Some juvenile convictions can be automatically expunged and ultimately destroyed, while no adult convictions can be expunged without a pardon. To be clear, juvenile criminal records, including some convictions, are eligible for expungement. Differently, anyone convicted of an offense as an adult cannot have a criminal conviction expunged without a pardon from the governor. With adult criminal records, only certain arrests, charges, and other non-conviction records may be eligible for expungement.
Whereas juvenile criminal records that are automatically expunged means that the court records will be destroyed, the same is not true for an adult expungement. Adult expungements result in the record being sealed to the public.
Not All Juvenile Records Are Automatically Expunged
The first thing to know before you consider options for having your juvenile record sealed and expunged in Virginia is that this does not happen automatically in all circumstances. There is a general sense or idea in the U.S. that, upon reaching the age of majority, criminal records are destroyed, according to the National Conference of State Legislatures (NCSL). However, not all Virginia juvenile records are expunged.
When juvenile records in Virginia are automatically expunged, the statute makes clear that the records are destroyed. Indeed, the statute clarifies that the court will “destroy its files, papers and record, including electronic records, connected with any proceeding concerning a juvenile in such court.” Under Virginia law, juvenile records will be automatically expunged when the person turns 19 years old if the following are true:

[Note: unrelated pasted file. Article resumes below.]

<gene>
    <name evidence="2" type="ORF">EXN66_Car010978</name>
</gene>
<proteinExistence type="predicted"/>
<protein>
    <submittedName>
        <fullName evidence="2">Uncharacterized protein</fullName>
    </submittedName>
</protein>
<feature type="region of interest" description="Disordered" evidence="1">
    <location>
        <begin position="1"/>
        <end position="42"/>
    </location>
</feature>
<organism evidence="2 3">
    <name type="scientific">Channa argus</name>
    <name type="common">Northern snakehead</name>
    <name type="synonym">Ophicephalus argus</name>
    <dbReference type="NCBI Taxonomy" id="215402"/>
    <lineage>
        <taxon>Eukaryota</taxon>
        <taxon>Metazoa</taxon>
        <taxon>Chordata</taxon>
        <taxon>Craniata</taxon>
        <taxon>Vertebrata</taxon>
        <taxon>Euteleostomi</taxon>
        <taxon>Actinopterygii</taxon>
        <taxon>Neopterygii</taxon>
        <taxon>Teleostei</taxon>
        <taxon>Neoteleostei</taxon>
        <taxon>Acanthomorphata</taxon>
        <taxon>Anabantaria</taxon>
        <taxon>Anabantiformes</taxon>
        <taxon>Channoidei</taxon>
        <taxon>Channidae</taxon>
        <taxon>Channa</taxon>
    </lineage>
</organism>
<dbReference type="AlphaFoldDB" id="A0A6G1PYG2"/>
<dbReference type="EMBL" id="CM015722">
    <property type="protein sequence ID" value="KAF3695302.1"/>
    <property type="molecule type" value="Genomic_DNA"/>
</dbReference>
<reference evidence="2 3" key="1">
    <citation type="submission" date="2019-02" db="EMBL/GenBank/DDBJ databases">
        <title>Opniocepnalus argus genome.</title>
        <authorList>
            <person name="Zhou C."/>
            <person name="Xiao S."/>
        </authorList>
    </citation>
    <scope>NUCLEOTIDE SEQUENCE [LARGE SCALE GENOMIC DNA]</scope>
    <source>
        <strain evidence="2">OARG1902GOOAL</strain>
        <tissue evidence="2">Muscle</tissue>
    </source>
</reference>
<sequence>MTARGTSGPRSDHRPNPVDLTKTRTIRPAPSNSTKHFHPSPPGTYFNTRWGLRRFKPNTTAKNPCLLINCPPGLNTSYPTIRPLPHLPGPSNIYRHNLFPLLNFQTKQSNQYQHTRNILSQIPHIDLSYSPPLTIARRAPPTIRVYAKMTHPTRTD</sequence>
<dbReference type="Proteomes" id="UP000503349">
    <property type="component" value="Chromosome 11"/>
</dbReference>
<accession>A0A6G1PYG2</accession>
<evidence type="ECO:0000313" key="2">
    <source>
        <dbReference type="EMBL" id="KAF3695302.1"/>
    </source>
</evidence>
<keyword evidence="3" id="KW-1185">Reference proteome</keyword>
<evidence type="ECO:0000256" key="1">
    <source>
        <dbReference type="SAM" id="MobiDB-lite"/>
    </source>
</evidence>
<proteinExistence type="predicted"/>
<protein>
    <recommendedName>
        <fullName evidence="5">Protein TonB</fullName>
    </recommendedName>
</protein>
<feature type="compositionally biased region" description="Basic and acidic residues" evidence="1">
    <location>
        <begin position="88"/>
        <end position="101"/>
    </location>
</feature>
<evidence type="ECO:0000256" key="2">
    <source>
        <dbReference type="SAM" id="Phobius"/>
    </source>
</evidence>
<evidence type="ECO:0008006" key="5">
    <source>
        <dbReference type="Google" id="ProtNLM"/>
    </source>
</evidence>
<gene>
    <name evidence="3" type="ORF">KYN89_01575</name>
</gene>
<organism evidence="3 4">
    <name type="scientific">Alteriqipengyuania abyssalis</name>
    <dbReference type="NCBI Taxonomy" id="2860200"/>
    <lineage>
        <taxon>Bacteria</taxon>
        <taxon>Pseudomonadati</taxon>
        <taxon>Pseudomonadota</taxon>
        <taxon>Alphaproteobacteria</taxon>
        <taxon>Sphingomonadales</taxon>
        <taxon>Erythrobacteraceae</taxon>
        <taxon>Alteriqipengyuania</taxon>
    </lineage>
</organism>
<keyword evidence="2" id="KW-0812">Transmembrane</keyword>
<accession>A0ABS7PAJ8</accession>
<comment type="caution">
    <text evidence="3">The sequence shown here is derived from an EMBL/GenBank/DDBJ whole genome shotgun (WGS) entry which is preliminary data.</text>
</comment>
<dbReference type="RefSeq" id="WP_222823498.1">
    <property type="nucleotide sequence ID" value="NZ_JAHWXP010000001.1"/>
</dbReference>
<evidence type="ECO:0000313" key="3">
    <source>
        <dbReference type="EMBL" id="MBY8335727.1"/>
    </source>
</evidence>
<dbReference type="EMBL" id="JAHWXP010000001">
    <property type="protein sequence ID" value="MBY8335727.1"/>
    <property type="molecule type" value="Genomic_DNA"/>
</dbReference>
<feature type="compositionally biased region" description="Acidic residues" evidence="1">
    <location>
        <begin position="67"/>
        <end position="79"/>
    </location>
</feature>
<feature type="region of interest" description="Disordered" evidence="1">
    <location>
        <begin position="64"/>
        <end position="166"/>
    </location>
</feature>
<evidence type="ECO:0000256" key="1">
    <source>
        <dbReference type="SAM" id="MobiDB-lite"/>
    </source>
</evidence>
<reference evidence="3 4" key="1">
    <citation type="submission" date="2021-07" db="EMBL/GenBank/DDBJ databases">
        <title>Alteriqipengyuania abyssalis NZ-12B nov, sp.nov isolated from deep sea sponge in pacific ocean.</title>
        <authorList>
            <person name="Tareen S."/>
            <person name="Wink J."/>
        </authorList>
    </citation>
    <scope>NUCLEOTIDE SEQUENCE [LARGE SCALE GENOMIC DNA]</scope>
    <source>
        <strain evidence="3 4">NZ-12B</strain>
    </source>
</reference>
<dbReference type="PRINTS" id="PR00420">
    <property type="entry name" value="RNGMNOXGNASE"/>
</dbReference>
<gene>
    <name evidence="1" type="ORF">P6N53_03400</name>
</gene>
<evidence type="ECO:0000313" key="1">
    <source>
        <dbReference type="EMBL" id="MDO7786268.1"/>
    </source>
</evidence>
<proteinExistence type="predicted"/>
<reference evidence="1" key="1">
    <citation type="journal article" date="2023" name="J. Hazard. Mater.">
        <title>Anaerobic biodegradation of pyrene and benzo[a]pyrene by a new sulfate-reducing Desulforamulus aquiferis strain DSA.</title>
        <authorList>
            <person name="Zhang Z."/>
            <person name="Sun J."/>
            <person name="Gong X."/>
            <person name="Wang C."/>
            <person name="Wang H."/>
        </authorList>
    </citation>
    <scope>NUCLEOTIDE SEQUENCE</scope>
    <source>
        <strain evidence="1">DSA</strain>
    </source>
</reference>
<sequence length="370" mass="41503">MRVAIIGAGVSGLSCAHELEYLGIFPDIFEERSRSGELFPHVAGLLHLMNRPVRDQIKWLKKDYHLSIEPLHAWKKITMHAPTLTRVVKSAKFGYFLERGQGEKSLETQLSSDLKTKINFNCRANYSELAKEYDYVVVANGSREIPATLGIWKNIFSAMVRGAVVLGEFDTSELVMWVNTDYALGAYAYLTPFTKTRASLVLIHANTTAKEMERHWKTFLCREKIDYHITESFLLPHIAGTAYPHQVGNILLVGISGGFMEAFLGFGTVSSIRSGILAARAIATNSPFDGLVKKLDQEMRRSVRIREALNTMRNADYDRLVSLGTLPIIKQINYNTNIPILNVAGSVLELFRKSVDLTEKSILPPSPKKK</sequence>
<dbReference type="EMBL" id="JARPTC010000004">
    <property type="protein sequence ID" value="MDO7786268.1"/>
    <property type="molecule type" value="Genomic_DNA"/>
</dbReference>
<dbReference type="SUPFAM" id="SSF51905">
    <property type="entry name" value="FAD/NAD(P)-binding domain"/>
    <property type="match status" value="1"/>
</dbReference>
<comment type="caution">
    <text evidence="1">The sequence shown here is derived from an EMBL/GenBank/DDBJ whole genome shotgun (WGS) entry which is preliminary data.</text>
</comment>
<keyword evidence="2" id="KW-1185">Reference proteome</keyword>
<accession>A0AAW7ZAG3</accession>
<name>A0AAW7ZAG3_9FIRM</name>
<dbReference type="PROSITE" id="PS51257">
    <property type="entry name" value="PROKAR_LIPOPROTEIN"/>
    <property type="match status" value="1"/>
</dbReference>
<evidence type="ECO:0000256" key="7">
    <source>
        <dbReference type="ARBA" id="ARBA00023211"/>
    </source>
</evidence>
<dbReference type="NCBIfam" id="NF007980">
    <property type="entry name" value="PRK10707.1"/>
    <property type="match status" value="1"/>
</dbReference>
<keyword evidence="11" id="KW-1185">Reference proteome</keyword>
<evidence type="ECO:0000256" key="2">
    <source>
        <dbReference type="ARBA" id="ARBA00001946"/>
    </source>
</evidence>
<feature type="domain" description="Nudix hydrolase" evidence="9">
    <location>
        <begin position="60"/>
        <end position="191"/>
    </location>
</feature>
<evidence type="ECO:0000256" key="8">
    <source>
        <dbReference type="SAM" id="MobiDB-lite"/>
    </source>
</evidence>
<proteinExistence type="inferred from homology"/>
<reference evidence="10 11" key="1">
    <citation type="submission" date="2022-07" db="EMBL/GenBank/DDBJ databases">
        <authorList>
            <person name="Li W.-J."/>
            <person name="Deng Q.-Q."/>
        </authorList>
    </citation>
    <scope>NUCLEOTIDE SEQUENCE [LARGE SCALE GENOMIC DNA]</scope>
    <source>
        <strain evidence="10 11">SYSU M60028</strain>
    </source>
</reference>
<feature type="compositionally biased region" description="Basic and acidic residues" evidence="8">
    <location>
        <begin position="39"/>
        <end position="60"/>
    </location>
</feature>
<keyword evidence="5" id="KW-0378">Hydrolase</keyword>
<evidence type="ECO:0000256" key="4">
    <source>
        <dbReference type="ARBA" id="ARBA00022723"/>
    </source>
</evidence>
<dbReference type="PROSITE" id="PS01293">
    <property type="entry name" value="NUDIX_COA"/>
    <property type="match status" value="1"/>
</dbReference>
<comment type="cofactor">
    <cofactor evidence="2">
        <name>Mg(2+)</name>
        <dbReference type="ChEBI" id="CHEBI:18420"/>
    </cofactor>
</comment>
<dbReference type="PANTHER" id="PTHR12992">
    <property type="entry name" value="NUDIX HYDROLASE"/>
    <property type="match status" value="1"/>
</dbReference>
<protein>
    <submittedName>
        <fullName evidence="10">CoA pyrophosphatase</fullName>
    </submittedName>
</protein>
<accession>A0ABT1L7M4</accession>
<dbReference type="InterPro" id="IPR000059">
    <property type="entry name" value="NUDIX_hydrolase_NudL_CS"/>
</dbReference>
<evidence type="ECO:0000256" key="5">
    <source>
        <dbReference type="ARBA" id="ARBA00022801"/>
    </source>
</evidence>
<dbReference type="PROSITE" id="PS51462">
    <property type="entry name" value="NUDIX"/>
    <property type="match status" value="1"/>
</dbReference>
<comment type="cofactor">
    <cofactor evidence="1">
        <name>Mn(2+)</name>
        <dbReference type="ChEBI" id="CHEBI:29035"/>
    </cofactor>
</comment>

- It has been five years since the date of the last hearing (in other words, the offense was committed when the juvenile was 14 years old or younger);
- The offense would not have been charged as a felony if it had been committed by an adult offender; and
- It is not a DMV record.
In Virginia, DMV records regarding juvenile offenses cannot be destroyed until the person turns 29 years old. And if the offense would have been a felony, or if the juvenile offender was convicted of a felony, the records are not automatically expunged. Indeed, according to Virginia law, in such cases, “the records shall be retained” and can be accessed publicly.
Expungement of Juvenile Felony Records?
What options does a juvenile offender have to get records expunged and sealed when the offense committed would have been a felony, or when the juvenile was over the age of 14? In short, there is no option for an automatic expungement. Rather, the person convicted of the offense can only have the criminal record expunged in the same way that an adult offender can—through a pardon.
Contact a Juvenile Law Attorney in Manassas, Virginia
If you need help with juvenile records and expungement, a Manassas juvenile law attorney can assist you. Contact Leary Law today.